For documentary film lovers, I’m sharing Gan Gan, directed by Gemma Green-Hope. In this short film, the filmmaker seeks to make sense of the array of objects left behind after her grandmother’s death.
I’m wrapping my list up with a very unique short animated film by Lynn Tomlinson, The Ballad of Holland Island House, which tells the true story of the last house on a sinking island in the Chesapeake Bay. Told from the house’s point of view, this film is a soulful and haunting view of the impact of sea-level rise.
I would be remiss to not also include this incredible list of Films Directed By and About Women of Color curated by Ava DuVernay and her fans on Twitter, which Indiewire featured 2 years ago. There are other films since then that should be added to this list. Let us know what you think they are and check out my Directed By Women Pinterest board where I highlight films directed by women that are currently available online through various streaming platforms. If you’ve got a film I should add to this board, share it with me via Twitter @IndieJenFischer so I can continue to curate and highlight incredible films directed by women! (Don’t forget to use the hashtag #DirectedByWomen.)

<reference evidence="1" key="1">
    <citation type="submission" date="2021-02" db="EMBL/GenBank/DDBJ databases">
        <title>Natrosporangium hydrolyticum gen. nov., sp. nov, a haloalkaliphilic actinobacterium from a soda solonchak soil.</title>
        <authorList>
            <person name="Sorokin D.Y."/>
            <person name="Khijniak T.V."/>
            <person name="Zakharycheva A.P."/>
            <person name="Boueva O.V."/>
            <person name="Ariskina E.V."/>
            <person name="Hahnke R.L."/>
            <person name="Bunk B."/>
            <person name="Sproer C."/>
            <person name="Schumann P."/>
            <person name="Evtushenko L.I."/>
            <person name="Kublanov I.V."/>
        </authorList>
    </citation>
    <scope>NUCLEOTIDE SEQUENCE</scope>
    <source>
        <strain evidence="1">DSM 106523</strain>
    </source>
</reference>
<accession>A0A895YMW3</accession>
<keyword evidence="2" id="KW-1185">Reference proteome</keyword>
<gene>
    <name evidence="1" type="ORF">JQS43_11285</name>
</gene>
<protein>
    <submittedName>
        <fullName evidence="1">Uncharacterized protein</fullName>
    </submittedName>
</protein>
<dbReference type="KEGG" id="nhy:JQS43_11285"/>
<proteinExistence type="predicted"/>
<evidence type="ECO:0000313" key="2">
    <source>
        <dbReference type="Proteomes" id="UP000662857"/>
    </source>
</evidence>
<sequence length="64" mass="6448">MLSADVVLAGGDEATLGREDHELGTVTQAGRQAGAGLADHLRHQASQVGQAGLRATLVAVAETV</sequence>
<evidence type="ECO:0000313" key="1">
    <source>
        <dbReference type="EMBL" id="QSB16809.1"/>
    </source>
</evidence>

Also, if you are a filmmaker with a short film (10 minutes or less) that you’d like me to consider for upcoming events, please email me at jennifer at thinktenmediagroup.com.